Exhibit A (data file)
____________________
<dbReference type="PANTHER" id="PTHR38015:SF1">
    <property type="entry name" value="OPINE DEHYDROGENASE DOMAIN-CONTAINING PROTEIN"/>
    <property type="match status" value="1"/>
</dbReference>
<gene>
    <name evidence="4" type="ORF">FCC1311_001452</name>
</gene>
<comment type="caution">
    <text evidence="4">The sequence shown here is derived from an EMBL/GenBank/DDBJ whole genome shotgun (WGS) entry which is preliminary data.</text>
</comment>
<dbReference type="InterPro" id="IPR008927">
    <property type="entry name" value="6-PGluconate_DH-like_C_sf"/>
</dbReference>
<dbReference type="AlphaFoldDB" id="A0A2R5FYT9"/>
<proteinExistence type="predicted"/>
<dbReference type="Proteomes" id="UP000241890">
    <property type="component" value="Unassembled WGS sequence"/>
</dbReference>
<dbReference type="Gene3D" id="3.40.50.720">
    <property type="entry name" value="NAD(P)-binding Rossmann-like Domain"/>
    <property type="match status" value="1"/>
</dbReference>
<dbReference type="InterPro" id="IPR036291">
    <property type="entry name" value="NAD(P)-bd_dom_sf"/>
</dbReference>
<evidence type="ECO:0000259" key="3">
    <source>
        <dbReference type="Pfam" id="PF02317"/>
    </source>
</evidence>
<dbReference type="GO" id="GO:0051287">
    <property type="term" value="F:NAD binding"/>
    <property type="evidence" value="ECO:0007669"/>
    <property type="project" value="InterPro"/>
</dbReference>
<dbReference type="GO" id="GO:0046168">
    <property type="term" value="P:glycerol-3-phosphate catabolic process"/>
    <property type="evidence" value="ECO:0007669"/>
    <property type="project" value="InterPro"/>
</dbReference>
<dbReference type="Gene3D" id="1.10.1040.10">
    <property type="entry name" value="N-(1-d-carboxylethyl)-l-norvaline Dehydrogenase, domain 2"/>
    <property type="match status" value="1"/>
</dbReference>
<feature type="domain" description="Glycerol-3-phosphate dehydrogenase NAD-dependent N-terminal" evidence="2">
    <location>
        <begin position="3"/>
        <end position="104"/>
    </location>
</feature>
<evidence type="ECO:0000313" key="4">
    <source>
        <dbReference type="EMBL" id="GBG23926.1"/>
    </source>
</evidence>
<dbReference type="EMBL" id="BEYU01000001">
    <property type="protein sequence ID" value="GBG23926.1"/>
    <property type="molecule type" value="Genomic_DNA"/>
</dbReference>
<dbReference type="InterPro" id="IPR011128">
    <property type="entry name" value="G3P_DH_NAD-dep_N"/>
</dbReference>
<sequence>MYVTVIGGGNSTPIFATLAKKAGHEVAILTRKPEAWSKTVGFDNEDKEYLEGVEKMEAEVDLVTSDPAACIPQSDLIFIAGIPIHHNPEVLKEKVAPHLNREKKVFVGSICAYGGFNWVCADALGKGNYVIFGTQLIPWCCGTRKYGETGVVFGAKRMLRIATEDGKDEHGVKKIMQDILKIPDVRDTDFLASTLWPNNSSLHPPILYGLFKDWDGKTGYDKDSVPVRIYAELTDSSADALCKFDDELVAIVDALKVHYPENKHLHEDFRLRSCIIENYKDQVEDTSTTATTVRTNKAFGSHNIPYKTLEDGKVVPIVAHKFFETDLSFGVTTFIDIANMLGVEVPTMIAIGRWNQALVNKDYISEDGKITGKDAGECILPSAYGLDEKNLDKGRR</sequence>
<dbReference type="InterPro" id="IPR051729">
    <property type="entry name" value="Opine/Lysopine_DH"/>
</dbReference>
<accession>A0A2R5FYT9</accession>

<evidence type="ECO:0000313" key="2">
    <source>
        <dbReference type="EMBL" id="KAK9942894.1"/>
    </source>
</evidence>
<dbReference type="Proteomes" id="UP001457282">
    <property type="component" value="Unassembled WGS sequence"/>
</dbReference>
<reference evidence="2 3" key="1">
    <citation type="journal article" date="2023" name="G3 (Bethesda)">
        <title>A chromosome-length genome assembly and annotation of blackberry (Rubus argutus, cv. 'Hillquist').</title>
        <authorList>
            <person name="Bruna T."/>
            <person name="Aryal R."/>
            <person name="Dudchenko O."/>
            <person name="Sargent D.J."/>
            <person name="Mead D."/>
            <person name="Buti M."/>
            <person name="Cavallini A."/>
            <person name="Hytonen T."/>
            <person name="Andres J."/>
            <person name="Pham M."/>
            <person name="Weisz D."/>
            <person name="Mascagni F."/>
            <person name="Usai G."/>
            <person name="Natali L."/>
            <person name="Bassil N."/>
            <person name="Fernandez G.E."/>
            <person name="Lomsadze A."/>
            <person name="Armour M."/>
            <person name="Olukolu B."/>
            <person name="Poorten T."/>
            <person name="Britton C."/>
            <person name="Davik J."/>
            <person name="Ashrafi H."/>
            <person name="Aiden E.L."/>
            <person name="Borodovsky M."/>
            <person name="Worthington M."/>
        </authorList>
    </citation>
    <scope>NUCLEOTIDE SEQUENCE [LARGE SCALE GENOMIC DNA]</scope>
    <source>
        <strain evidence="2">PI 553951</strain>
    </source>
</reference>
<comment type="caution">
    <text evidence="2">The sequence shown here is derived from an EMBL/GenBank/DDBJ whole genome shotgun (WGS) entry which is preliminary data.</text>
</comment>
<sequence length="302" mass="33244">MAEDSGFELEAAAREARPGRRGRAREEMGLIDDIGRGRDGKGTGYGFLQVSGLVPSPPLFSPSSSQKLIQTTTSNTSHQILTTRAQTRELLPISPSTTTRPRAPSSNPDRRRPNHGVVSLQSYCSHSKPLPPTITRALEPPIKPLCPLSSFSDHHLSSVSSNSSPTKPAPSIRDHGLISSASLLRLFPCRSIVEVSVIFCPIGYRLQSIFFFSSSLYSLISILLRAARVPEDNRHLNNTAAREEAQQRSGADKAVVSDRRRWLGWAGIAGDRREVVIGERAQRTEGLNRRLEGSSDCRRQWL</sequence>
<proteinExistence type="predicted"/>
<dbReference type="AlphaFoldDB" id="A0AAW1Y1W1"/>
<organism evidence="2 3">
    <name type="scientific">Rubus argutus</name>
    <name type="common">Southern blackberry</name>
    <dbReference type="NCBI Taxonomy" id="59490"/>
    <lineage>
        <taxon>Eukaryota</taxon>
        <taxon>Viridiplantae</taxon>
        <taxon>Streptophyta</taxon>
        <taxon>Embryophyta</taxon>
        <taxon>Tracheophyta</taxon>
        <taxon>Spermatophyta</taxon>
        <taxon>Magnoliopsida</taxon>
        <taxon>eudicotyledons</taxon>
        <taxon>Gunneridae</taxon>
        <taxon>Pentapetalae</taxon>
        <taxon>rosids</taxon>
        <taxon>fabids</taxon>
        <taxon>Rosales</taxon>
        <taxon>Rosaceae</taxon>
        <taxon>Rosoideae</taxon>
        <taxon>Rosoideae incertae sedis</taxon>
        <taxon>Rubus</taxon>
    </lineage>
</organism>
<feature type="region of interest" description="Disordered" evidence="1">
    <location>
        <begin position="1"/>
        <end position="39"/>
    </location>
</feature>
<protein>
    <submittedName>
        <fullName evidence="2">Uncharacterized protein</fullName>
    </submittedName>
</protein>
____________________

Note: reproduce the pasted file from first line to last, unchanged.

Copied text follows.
<dbReference type="PANTHER" id="PTHR38015:SF1">
    <property type="entry name" value="OPINE DEHYDROGENASE DOMAIN-CONTAINING PROTEIN"/>
    <property type="match status" value="1"/>
</dbReference>
<gene>
    <name evidence="4" type="ORF">FCC1311_001452</name>
</gene>
<comment type="caution">
    <text evidence="4">The sequence shown here is derived from an EMBL/GenBank/DDBJ whole genome shotgun (WGS) entry which is preliminary data.</text>
</comment>
<dbReference type="InterPro" id="IPR008927">
    <property type="entry name" value="6-PGluconate_DH-like_C_sf"/>
</dbReference>
<dbReference type="AlphaFoldDB" id="A0A2R5FYT9"/>
<proteinExistence type="predicted"/>
<dbReference type="Proteomes" id="UP000241890">
    <property type="component" value="Unassembled WGS sequence"/>
</dbReference>
<dbReference type="Gene3D" id="3.40.50.720">
    <property type="entry name" value="NAD(P)-binding Rossmann-like Domain"/>
    <property type="match status" value="1"/>
</dbReference>
<dbReference type="InterPro" id="IPR036291">
    <property type="entry name" value="NAD(P)-bd_dom_sf"/>
</dbReference>
<evidence type="ECO:0000259" key="3">
    <source>
        <dbReference type="Pfam" id="PF02317"/>
    </source>
</evidence>
<dbReference type="GO" id="GO:0051287">
    <property type="term" value="F:NAD binding"/>
    <property type="evidence" value="ECO:0007669"/>
    <property type="project" value="InterPro"/>
</dbReference>
<dbReference type="GO" id="GO:0046168">
    <property type="term" value="P:glycerol-3-phosphate catabolic process"/>
    <property type="evidence" value="ECO:0007669"/>
    <property type="project" value="InterPro"/>
</dbReference>
<dbReference type="Gene3D" id="1.10.1040.10">
    <property type="entry name" value="N-(1-d-carboxylethyl)-l-norvaline Dehydrogenase, domain 2"/>
    <property type="match status" value="1"/>
</dbReference>
<feature type="domain" description="Glycerol-3-phosphate dehydrogenase NAD-dependent N-terminal" evidence="2">
    <location>
        <begin position="3"/>
        <end position="104"/>
    </location>
</feature>
<evidence type="ECO:0000313" key="4">
    <source>
        <dbReference type="EMBL" id="GBG23926.1"/>
    </source>
</evidence>
<dbReference type="EMBL" id="BEYU01000001">
    <property type="protein sequence ID" value="GBG23926.1"/>
    <property type="molecule type" value="Genomic_DNA"/>
</dbReference>
<dbReference type="InterPro" id="IPR011128">
    <property type="entry name" value="G3P_DH_NAD-dep_N"/>
</dbReference>
<sequence>MYVTVIGGGNSTPIFATLAKKAGHEVAILTRKPEAWSKTVGFDNEDKEYLEGVEKMEAEVDLVTSDPAACIPQSDLIFIAGIPIHHNPEVLKEKVAPHLNREKKVFVGSICAYGGFNWVCADALGKGNYVIFGTQLIPWCCGTRKYGETGVVFGAKRMLRIATEDGKDEHGVKKIMQDILKIPDVRDTDFLASTLWPNNSSLHPPILYGLFKDWDGKTGYDKDSVPVRIYAELTDSSADALCKFDDELVAIVDALKVHYPENKHLHEDFRLRSCIIENYKDQVEDTSTTATTVRTNKAFGSHNIPYKTLEDGKVVPIVAHKFFETDLSFGVTTFIDIANMLGVEVPTMIAIGRWNQALVNKDYISEDGKITGKDAGECILPSAYGLDEKNLDKGRR</sequence>
<dbReference type="InterPro" id="IPR051729">
    <property type="entry name" value="Opine/Lysopine_DH"/>
</dbReference>
<accession>A0A2R5FYT9</accession>

<evidence type="ECO:0000313" key="2">
    <source>
        <dbReference type="EMBL" id="KAK9942894.1"/>
    </source>
</evidence>
<dbReference type="Proteomes" id="UP001457282">
    <property type="component" value="Unassembled WGS sequence"/>
</dbReference>
<reference evidence="2 3" key="1">
    <citation type="journal article" date="2023" name="G3 (Bethesda)">
        <title>A chromosome-length genome assembly and annotation of blackberry (Rubus argutus, cv. 'Hillquist').</title>
        <authorList>
            <person name="Bruna T."/>
            <person name="Aryal R."/>
            <person name="Dudchenko O."/>
            <person name="Sargent D.J."/>
            <person name="Mead D."/>
            <person name="Buti M."/>
            <person name="Cavallini A."/>
            <person name="Hytonen T."/>
            <person name="Andres J."/>
            <person name="Pham M."/>
            <person name="Weisz D."/>
            <person name="Mascagni F."/>
            <person name="Usai G."/>
            <person name="Natali L."/>
            <person name="Bassil N."/>
            <person name="Fernandez G.E."/>
            <person name="Lomsadze A."/>
            <person name="Armour M."/>
            <person name="Olukolu B."/>
            <person name="Poorten T."/>
            <person name="Britton C."/>
            <person name="Davik J."/>
            <person name="Ashrafi H."/>
            <person name="Aiden E.L."/>
            <person name="Borodovsky M."/>
            <person name="Worthington M."/>
        </authorList>
    </citation>
    <scope>NUCLEOTIDE SEQUENCE [LARGE SCALE GENOMIC DNA]</scope>
    <source>
        <strain evidence="2">PI 553951</strain>
    </source>
</reference>
<comment type="caution">
    <text evidence="2">The sequence shown here is derived from an EMBL/GenBank/DDBJ whole genome shotgun (WGS) entry which is preliminary data.</text>
</comment>
<sequence length="302" mass="33244">MAEDSGFELEAAAREARPGRRGRAREEMGLIDDIGRGRDGKGTGYGFLQVSGLVPSPPLFSPSSSQKLIQTTTSNTSHQILTTRAQTRELLPISPSTTTRPRAPSSNPDRRRPNHGVVSLQSYCSHSKPLPPTITRALEPPIKPLCPLSSFSDHHLSSVSSNSSPTKPAPSIRDHGLISSASLLRLFPCRSIVEVSVIFCPIGYRLQSIFFFSSSLYSLISILLRAARVPEDNRHLNNTAAREEAQQRSGADKAVVSDRRRWLGWAGIAGDRREVVIGERAQRTEGLNRRLEGSSDCRRQWL</sequence>
<proteinExistence type="predicted"/>
<dbReference type="AlphaFoldDB" id="A0AAW1Y1W1"/>
<organism evidence="2 3">
    <name type="scientific">Rubus argutus</name>
    <name type="common">Southern blackberry</name>
    <dbReference type="NCBI Taxonomy" id="59490"/>
    <lineage>
        <taxon>Eukaryota</taxon>
        <taxon>Viridiplantae</taxon>
        <taxon>Streptophyta</taxon>
        <taxon>Embryophyta</taxon>
        <taxon>Tracheophyta</taxon>
        <taxon>Spermatophyta</taxon>
        <taxon>Magnoliopsida</taxon>
        <taxon>eudicotyledons</taxon>
        <taxon>Gunneridae</taxon>
        <taxon>Pentapetalae</taxon>
        <taxon>rosids</taxon>
        <taxon>fabids</taxon>
        <taxon>Rosales</taxon>
        <taxon>Rosaceae</taxon>
        <taxon>Rosoideae</taxon>
        <taxon>Rosoideae incertae sedis</taxon>
        <taxon>Rubus</taxon>
    </lineage>
</organism>
<feature type="region of interest" description="Disordered" evidence="1">
    <location>
        <begin position="1"/>
        <end position="39"/>
    </location>
</feature>
<protein>
    <submittedName>
        <fullName evidence="2">Uncharacterized protein</fullName>
    </submittedName>
</protein>